Ideas frequently flow from the wellspring of necessity, but their raw materials – the substance – can only come from someplace else. Those do not abruptly emerge from thin air. Today’s world increasingly resembles a chaotic place both domestically and abroad. Just turn on the news for tales about the latest act of terrorism or gun-related violence. Then there’s talk of political parties gone astray and barbs hurled from candidates’ camps. It’s an age of uncertainty.
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During these times of unease, there are ways to stay informed with news events while still holding true to what remains unchanged. The lessons of what came before reveal that today’s uncertainties will be tomorrow’s truths. Whatever comes, the strength of our ideals will lead us through. That’s our national story, isn’t it? The American Founders invented a new system of government, incorporating best practices across history and civilizations, bringing pieces of ideas together into one – e pluribus unum. To unite us, they deliberately split the ruling powers apart.
Our system of checks and balances is robust. It has never failed us completely, but we have fine-tuned its reach over the years. That happened when Congress enacted the War Powers Resolution to limit presidential authority as well as the Judicial Conduct and Disability Act of 1980. The judicial power asserts authority in countless cases, when the United States Supreme Court nullifies legislation or rules executive actions to be unconstitutional. Executive law enforcement authorities also continue to ensure that legislators and even judges are not above the law. This system has endured time’s test and reinforces the need to understand it.
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The Founders forged a new path for human progress. However imperfect, they set us off onto a new course. They were well read and knew the power of collaboration and compromise. Only those circumstances allowed them to invent. To find solutions for the world in which we live – our towns, states and country – we must talk to each other and bridge boundaries. We find peace by harnessing the human spirit of innovation. Seeking the right answers drives us forward.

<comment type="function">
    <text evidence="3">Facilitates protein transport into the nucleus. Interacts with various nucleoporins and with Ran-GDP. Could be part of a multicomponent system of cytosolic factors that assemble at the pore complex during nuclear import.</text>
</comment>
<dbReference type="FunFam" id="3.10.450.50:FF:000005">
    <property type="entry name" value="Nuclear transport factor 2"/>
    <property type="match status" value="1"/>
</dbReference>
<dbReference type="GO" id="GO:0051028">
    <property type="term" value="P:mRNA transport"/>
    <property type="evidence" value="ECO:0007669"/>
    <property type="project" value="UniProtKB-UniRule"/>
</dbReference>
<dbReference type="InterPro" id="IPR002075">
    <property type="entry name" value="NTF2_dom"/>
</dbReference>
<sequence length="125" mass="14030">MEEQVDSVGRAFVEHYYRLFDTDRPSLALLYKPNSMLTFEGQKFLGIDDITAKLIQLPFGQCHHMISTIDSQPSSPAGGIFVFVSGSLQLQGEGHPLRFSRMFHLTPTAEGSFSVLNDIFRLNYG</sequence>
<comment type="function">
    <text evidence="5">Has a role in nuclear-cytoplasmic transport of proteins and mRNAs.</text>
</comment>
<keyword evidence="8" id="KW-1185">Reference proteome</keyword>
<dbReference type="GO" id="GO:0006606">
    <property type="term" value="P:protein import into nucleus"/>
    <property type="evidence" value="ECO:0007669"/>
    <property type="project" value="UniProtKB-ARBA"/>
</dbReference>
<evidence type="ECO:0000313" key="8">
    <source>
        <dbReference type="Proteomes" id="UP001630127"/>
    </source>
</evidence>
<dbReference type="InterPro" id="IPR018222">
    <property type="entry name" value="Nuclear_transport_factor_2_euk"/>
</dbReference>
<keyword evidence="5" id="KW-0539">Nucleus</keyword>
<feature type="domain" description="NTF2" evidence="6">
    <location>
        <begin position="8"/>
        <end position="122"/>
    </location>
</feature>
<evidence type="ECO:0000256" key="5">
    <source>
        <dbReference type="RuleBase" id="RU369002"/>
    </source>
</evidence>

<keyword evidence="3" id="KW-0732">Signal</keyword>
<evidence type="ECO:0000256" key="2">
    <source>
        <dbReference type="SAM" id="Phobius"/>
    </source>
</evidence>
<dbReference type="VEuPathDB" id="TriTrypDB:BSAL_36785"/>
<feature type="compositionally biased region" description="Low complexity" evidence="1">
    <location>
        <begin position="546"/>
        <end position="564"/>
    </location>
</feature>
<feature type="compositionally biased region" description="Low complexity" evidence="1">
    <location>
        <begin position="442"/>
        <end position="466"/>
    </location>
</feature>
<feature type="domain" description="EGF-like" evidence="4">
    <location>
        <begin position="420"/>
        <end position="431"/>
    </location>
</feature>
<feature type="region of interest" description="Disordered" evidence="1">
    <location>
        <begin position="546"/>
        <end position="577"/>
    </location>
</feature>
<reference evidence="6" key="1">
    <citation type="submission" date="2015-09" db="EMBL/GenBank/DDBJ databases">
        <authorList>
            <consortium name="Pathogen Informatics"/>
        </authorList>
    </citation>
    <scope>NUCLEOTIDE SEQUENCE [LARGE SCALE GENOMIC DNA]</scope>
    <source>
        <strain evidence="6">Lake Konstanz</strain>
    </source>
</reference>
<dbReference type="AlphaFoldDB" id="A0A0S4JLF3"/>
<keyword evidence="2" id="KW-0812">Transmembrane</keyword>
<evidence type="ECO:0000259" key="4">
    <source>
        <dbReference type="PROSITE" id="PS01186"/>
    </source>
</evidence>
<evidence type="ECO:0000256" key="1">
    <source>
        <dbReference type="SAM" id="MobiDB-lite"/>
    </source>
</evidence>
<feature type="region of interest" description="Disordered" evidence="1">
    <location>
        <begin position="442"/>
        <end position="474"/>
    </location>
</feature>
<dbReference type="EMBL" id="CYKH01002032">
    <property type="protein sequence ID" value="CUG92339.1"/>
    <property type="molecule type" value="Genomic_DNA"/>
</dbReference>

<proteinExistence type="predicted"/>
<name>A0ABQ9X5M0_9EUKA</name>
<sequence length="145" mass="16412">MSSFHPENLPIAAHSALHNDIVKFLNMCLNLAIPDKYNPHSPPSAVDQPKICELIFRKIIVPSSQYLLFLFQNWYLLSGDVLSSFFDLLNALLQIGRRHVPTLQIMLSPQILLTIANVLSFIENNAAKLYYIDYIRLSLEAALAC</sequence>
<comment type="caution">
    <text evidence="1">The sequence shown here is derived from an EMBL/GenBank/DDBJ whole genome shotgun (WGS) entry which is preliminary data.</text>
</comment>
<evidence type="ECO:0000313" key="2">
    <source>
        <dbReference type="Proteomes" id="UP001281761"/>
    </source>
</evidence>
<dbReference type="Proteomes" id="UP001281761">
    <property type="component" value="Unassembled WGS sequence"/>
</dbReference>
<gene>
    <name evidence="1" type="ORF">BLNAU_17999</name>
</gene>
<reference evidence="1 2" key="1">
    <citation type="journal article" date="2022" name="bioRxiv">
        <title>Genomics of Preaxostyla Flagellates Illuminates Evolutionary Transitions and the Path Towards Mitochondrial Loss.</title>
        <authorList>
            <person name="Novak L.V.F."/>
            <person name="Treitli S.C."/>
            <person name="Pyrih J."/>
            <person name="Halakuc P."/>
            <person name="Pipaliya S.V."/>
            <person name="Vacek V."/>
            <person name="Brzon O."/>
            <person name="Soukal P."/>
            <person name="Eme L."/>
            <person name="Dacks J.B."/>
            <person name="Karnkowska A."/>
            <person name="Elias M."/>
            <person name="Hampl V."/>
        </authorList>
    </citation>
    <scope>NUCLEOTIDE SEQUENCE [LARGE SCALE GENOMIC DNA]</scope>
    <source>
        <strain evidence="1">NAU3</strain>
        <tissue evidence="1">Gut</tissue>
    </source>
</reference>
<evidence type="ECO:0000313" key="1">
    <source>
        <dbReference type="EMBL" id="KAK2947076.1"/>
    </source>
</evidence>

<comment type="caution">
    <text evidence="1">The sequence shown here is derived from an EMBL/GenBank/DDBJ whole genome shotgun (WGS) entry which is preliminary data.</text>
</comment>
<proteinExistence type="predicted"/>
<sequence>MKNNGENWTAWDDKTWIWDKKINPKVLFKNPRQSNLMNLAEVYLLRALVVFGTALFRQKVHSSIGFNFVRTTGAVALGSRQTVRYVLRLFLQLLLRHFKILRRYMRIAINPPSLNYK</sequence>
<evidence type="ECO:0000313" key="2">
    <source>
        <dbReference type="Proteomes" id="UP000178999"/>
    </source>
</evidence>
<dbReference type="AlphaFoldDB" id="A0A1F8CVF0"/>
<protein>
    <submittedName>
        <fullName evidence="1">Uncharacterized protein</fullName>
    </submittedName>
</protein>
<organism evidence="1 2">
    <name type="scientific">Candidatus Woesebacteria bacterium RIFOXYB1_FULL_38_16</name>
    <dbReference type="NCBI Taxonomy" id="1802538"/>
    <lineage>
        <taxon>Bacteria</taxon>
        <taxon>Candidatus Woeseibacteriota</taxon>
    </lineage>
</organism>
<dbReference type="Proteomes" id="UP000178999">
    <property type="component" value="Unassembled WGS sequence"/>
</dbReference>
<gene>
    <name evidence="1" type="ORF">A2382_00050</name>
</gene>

This illustrates how social studies education is the key arena where young people learn skills to navigate through the many civic and moral dilemmas which they’ll inevitably confront in their lives. As President Franklin Roosevelt noted,
“It is the function of education, the function of all the great institutions of learning in the United States, to provide continuity for our national life – to transmit to youth the best of our culture that has been tested in the fire of history.”
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Progress means that there cannot be a void; it demands substance. New ideas inherently require something to be there in the first place. That’s why it’s a big problem when many Americans don’t know the three branches of government or understand the Bill of Rights. There, we find a void of nothingness which inherently limits our ability to invent.
Chaos is not an occasion for panic. It’s just another opportunity, a puzzle waiting to be solved. That’s the overarching lesson for all of us in these tumultuous times where solutions more often reside in our nation’s schools than in the daily news. President Roosevelt spoke about that, too: “We cannot always build the future for our youth, but we can build our youth for the future.”
Submitted by Jason Bowns